Plaintiff retained the residual functional capacity
(“RFC”) to perform sedentary work, but he could
understand, remember, and carry out only simple, routine and
repetitive tasks; respond to usual work situations, routine
work changes, and simple, direct, and concrete supervision;
and, occasionally interact with co-workers and the public.
(ECF No. 17, p. 18). With the assistance of a vocational
expert, the ALJ then determined Plaintiff could perform work
as a surveillance system monitor, charge account clerk,
addressing clerk, and photo copy document preparer. (ECF No.
17, p. 21).
November 7, 2016, the Appeals Council denied Plaintiff's
request for review. On December 16, 2016 the Appeals Council
entered an Order adding two exhibits consisting of
correspondence from the Plaintiff to the record. (ECF No. 17,
p. 10). On the same date, the Appeals Council set aside its
earlier denial to consider the additional information, but it
again denied Plaintiff's request for review. (ECF No. 17,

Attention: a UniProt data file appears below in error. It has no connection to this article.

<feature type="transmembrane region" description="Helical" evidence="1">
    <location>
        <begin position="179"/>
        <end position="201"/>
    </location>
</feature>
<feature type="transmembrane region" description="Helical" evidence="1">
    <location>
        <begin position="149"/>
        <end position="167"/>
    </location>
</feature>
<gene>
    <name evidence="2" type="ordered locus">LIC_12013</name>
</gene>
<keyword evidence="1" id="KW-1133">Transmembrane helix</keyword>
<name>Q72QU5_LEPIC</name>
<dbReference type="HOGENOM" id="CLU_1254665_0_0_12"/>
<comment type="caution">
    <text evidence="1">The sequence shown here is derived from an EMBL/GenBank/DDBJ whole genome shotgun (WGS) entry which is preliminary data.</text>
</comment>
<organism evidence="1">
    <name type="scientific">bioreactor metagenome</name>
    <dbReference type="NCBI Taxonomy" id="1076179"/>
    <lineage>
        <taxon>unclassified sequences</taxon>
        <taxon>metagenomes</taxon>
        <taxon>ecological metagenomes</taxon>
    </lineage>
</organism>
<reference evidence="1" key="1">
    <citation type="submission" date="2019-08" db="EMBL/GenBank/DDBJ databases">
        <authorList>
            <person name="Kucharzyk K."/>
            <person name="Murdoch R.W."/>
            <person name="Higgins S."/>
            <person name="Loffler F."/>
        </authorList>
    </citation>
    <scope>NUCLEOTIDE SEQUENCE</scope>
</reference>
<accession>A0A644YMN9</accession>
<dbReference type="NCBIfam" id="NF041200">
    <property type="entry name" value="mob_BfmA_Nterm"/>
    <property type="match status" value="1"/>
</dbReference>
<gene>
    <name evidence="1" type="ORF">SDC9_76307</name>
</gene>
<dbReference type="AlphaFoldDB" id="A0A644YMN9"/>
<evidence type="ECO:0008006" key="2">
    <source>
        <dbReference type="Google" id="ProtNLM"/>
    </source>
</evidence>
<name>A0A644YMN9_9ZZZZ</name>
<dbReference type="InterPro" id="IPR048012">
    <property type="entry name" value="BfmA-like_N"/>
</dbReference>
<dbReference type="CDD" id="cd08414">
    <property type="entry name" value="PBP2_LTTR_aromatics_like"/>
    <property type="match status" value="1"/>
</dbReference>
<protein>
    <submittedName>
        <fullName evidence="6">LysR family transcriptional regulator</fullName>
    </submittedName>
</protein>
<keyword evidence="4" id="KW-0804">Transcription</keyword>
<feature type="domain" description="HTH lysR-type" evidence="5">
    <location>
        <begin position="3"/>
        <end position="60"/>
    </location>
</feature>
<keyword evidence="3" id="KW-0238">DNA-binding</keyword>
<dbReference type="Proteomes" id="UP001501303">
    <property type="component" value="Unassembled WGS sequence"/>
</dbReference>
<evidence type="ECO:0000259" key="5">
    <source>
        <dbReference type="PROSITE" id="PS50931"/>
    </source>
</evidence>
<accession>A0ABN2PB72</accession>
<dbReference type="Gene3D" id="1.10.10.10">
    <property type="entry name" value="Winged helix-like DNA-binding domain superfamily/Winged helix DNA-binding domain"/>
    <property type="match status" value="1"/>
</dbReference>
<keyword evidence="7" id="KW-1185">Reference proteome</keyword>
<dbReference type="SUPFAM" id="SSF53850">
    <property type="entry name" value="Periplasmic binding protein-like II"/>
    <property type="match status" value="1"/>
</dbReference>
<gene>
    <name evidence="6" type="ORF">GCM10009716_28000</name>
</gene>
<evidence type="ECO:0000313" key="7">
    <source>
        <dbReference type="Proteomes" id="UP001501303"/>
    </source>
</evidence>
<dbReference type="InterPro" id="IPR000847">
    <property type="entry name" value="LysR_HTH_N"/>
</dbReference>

p. 5). Subsequently, Plaintiff filed this action. (ECF No.
1). Both parties have filed appeal briefs (ECF Nos. 10, 12),
and the case is ready for decision.
administrative hearing was held on April 24, 2014. Plaintiff
appeared in person without counsel. (ECF No. 17, p. 259).
Plaintiff had tried to procure counsel from Binder &
Binder, but he was unable to do so before the hearing. (ECF
No. 17, p. 263).
testified that he only made it to the 11th grade in school,
and he never completed a GED. (ECF No. 17, p. 262). His most
recent long-term employment was with Jensen's Enterprises
in 2010. (ECF No. 17, p. 267). He was reportedly let go due
to losing tools and tightening drain plugs too tight, both of
which he blamed on his psychological impairments. (ECF No.
17, pp. 274-275). Thereafter, he worked at Sonic for a short
time but was let go because he was getting orders wrong. (ECF
No. 17, p. 275).
had been incarcerated for battery until approximately one
month prior to the administrative hearing. (ECF No. 17, p.